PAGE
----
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The Fastest Animal on Earth: So, How Quick Are Cheetahs?

animals that would beat you in a race
Image by StuPorter via Depositphotos

The Usain Bolt of the animal world, cheetahs are the fastest animal in the world. But, how quick are they?

Although they have the stature of a distance runner, these felines are known to reach up to 120 kilometers per hour – the equivalent to most speed limits, making them one of the deadliest predators across the animal kingdom.

Anatomy and Physiology

Image of Cheetah via Pexels

Looking at the anatomy of cheetahs, it’s easy to spot why they’re perfectly suited for speed.

The combination of their slender, aerodynamic bodies and long, flexible spines with powerful leg muscles, minimize air resistance, providing enough force needed for rapid acceleration.

Additionally, they’re able to consume large volumes of oxygen during high-speed chases thanks to their oversized nasal passages and lungs, allowing them to maintain their pace over long distances.

Regarding targeting prey, their large, wide-set eyes enable them to track fast-moving prey with pinpoint accuracy at high speeds.

Specialized Adaptations

Cheetah
Cheetah. Image via Depositphotos

Unlike other big cats, including tigers, jaguars and leopard, cheetahs are born with unique musculoskeletal structure, such as non-retractable claws and specialized footpads, which act like cleats, providing traction and grip as they sprint across the ground.

Not only does this allow them to generate substantial traction reminiscent of 4×4 wheels, but it provides them with miraculous push-off force to reach top speeds. Moreover, their elongated limbs and flexible spine work together to maximize stride length and minimize ground contact time, enabling them to cover more distance with each stride.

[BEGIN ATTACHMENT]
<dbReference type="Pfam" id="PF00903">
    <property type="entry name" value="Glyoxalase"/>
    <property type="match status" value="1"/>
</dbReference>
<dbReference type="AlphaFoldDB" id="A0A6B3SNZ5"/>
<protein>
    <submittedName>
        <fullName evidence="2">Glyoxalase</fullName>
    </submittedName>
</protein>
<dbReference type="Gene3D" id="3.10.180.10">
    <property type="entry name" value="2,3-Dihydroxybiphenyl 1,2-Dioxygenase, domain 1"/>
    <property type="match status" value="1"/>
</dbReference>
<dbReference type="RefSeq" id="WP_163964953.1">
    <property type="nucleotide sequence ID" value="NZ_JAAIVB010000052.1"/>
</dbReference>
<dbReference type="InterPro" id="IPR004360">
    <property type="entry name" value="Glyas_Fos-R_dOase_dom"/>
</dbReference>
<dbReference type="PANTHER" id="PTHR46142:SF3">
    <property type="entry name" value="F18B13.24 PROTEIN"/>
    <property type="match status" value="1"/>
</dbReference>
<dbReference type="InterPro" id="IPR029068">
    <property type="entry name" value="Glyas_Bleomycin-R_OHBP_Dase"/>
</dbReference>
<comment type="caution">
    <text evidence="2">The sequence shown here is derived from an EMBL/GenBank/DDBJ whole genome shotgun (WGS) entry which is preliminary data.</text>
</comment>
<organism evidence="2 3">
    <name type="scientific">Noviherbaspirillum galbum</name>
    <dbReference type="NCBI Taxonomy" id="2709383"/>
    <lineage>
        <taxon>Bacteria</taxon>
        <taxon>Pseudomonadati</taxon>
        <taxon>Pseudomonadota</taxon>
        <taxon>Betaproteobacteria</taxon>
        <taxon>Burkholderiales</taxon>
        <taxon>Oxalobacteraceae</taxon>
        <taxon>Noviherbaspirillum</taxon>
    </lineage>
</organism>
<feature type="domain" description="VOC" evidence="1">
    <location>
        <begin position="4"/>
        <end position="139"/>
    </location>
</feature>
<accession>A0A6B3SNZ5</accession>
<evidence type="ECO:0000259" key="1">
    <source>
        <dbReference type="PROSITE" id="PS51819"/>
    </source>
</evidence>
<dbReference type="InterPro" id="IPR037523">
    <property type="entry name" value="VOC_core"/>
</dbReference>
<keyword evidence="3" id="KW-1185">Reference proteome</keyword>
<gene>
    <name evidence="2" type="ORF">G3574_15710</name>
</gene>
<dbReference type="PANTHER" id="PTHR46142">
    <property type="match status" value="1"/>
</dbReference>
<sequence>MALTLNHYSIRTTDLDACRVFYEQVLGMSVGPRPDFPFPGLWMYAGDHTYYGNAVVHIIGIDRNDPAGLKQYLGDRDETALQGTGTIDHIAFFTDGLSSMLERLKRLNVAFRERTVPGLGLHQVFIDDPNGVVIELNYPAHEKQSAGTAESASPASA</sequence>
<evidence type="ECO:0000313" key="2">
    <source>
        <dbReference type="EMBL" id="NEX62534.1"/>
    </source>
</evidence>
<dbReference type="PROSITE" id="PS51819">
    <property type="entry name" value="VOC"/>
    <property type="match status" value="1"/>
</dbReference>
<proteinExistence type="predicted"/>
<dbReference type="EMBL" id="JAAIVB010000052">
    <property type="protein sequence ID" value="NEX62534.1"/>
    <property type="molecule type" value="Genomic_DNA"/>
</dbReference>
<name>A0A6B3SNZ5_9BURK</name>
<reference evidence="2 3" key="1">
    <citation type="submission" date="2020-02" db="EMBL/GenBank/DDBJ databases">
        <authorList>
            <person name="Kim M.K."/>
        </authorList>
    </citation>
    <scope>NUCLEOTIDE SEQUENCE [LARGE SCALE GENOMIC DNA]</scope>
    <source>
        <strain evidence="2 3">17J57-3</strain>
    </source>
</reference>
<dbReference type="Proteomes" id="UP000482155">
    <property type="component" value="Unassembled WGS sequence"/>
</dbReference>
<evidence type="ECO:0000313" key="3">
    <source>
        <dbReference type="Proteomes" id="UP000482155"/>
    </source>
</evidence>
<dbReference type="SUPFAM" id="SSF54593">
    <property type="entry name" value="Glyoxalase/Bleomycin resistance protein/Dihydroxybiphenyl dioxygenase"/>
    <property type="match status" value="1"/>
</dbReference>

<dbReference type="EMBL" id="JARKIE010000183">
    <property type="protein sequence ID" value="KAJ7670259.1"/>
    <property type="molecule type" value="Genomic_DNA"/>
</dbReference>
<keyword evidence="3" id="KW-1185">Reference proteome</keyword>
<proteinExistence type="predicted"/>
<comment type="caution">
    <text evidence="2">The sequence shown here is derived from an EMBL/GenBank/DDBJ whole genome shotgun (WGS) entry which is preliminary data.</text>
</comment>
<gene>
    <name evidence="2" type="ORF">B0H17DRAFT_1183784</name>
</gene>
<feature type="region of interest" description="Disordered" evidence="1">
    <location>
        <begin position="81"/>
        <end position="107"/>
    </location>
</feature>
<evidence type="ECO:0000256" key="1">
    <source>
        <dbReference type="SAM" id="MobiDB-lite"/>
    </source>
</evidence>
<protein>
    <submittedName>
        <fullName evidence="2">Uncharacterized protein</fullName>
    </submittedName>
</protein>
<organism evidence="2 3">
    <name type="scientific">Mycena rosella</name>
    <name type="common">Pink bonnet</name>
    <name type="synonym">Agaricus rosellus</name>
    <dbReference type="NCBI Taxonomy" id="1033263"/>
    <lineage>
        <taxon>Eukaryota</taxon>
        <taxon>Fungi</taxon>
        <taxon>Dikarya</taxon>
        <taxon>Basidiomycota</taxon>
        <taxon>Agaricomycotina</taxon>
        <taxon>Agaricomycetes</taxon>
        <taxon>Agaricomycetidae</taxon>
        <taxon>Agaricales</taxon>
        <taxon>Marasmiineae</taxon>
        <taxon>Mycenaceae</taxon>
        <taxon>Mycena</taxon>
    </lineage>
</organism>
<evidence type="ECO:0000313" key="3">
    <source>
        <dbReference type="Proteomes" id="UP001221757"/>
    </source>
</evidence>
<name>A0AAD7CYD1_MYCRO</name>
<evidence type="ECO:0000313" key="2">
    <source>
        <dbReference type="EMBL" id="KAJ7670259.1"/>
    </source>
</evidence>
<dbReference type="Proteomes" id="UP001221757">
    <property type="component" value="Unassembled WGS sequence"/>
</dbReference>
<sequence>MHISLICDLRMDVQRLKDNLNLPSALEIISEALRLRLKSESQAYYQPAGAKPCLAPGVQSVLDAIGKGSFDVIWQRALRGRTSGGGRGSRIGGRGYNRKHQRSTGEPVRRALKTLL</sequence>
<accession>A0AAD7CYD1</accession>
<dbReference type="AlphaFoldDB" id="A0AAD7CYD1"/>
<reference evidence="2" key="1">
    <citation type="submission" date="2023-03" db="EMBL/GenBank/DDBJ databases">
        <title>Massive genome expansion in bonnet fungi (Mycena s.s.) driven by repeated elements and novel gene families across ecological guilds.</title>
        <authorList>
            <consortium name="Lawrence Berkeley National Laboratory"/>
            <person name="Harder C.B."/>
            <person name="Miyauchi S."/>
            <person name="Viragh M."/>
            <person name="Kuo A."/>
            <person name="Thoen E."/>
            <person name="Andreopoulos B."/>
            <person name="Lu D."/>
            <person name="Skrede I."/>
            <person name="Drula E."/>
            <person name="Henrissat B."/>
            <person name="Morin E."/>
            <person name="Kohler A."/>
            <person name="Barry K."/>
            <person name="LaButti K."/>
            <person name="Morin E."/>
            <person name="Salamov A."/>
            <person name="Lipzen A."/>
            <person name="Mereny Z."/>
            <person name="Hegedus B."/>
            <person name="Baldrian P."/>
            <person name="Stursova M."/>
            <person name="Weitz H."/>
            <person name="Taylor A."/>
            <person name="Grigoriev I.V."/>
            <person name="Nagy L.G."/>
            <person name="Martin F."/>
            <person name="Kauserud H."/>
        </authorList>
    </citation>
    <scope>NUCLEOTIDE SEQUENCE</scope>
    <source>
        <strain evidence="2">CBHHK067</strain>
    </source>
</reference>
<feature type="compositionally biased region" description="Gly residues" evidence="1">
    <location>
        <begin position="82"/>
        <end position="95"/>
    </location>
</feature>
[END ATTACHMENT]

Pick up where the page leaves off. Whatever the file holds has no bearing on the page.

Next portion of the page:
Hunting Strategies

cheetah yawning
Image Credit: Hu Chen; Unsplash

Their speed and vision make them specialized hunters, able to strike small to medium-sized prey like gazelles and impalas with relative ease.

Their incredible speed allows them to get close to their prey quickly, closing the gap within seconds, after which, their razor-sharp teeth do the rest.

Compared to other felines that rely on stealth and ambush tactics, cheetahs rely on their speed and agility to run down their prey in open grasslands and savannahs – perfect for those types of terrains. Once within striking distance, their powerful jaws deliver a fatal bite to the throat or neck, swiftly dispatching their prey.

Conservation Challenges

Image by shalamov via Depositphotos

Unfortunately, like most animals, the population of cheetahs face isn’t where it should be. Habitat loss, human-wildlife conflict, and poaching for their skins and body parts have all contributed to declining cheetah populations across Africa and parts of Iran.

And within the animal kingdom, as ecosystems shrink, competition amongst other predators such as lions and hyenas has become greater, further exacerbating the challenges they face. Conservation efforts focused on protecting cheetah habitats, mitigating human-wildlife conflict, and combating illegal wildlife trade are crucial for ensuring the long-term survival of these iconic cats.

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